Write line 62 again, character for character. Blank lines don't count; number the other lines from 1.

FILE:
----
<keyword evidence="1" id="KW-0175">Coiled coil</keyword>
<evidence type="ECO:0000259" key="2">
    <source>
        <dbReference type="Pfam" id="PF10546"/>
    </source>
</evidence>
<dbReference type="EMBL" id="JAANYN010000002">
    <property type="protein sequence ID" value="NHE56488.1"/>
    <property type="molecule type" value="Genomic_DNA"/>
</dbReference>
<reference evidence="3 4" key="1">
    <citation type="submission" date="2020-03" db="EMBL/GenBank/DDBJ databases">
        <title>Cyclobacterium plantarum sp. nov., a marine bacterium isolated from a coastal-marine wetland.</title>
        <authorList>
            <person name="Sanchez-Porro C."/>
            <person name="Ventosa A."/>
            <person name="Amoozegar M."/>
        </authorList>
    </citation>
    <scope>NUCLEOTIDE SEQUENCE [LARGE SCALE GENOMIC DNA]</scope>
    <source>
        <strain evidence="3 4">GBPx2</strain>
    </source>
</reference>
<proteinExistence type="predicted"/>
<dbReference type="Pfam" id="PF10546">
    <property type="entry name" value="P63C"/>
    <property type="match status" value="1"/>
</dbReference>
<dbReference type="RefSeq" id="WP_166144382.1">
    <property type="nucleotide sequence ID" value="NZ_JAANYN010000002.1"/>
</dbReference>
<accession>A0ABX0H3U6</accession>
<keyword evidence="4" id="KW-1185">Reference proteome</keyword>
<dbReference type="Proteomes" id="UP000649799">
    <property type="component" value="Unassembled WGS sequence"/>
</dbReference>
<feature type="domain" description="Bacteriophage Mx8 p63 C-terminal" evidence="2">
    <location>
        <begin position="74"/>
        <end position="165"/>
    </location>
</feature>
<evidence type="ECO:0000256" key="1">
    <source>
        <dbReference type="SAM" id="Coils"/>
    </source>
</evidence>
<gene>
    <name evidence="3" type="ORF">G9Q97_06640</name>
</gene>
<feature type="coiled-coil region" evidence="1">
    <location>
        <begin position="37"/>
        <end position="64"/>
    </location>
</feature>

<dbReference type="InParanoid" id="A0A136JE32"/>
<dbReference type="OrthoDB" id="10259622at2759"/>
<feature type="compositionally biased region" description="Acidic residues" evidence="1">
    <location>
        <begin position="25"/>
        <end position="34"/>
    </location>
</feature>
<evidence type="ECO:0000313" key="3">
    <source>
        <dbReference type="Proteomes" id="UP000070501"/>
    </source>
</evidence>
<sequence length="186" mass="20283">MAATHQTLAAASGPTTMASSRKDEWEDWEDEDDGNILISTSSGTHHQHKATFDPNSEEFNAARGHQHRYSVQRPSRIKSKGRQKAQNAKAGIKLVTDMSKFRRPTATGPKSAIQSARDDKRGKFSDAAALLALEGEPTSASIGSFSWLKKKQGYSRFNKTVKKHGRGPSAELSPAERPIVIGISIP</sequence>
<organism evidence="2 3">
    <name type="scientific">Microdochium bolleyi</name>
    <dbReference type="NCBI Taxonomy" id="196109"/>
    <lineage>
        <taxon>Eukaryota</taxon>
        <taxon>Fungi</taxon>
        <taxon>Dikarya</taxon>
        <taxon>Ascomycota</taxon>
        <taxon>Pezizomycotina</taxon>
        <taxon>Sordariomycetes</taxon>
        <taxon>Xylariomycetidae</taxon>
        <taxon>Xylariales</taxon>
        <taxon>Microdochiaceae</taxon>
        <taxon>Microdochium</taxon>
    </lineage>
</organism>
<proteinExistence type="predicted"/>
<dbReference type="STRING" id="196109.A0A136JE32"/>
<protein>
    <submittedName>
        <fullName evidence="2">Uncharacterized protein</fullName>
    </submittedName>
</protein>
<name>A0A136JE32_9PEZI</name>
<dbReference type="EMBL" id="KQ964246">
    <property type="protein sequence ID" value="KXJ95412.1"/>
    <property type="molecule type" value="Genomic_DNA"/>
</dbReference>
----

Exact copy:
        <begin position="25"/>